Start by sauteing the diced onions in butter and olive oil using a large pan or french oven. After about 5 minutes, when they are fragrant and translucent, add in half a cup of dry white wine. Next, pour yourself and everyone hanging out in your kitchen a glass of wine. Saute and stir for a minute, then add 1 cup of rice. Saute another minute.


On medium-low heat, pour in about half a cup of chicken stock (doesn’t have to be exact), and stir. After a couple minutes, when the rice has absorbed the liquid, add a half a cup more. Continue to do this for about 40 minutes, until the rice is completely soft. Stir often. The risotto in the picture above needs about 10 more minutes and a couple more half cups of chicken stock before it’s ready to go.

When the risotto is done, add in salt and pepper to taste, a fourth cup of grated parmesan, the juice of half a lemon, and the zest of a whole lemon. Stir well. Keep the risotto hot by setting the burner to warm. Next, fry up the bacon lardons and prepare to crust the fish.


Cut the walleye fillets in half and generously salt and pepper both sides. Dip each fillet half in flour, then egg, then the crust mixture–panko breadcrumbs and fresh herbs. Pour a generous amount of olive oil into a large pan on high heat. When the oil is hot, place the 4 crusted fillets in the pan skin side up, and fry until golden brown and crispy. Flip and fry the other side until golden brown. Don’t worry about cooking the middle–this step is for getting that crispy outside crust.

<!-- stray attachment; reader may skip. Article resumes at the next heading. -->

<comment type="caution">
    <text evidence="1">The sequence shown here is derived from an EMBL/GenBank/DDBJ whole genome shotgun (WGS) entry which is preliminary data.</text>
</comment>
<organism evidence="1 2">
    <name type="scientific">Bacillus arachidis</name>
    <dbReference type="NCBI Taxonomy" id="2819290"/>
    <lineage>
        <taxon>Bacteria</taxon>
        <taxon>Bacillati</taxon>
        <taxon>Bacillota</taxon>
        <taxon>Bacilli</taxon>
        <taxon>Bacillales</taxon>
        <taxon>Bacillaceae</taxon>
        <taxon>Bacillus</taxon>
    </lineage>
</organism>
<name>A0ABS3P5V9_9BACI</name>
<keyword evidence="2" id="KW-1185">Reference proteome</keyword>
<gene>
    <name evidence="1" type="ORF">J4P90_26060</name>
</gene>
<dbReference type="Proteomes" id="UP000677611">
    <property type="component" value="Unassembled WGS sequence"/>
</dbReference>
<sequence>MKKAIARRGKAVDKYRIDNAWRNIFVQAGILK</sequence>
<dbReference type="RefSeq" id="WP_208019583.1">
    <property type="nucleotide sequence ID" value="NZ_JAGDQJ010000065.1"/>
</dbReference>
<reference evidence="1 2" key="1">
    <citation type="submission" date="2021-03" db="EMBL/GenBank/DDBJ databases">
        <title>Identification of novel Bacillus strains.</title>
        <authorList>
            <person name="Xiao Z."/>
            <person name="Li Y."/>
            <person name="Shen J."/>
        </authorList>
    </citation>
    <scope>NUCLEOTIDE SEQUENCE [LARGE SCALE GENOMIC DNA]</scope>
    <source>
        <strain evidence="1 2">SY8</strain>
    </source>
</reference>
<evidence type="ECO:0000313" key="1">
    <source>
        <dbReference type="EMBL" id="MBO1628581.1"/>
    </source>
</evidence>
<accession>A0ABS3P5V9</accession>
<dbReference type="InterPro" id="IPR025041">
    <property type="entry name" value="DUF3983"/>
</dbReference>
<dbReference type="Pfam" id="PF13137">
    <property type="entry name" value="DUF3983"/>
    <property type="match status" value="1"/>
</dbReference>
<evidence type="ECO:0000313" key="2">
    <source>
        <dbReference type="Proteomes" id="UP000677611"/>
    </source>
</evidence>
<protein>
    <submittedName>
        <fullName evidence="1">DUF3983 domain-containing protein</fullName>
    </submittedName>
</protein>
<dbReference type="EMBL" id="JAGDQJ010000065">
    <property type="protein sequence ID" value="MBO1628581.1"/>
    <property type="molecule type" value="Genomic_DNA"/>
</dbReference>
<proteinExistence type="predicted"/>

If your saute pan is oven safe, throw it right into the oven for 5 minutes. If not, place the walleye fillets in a baking pan and place in the oven to bake off.

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Now it’s time to plate! Start with a bed of the lemon risotto, then add the walleye and brussels. Sprinkle the bacon onto the brussels, and garnish the dish with leftover fresh herbs and lemon slices.

Let me just say, this dish pairs quite well with the rest of the wine in that bottle. The recipe only calls for half a cup of wine, and it’s already been opened, so you really have no choice but to drink the rest with dinner.

Crusted Walleye with Lemon Risotto and Roasted Brussels
Serves 2-4, cook time 1 hour 15 minutes

  • 1 lb brussels sprouts, trimmed and halved
  • 2 tablespoons olive oil
  • Salt and pepper, to taste
  • 6 strips thick cut bacon, cut into lardons
  • 2 tablespoons olive oil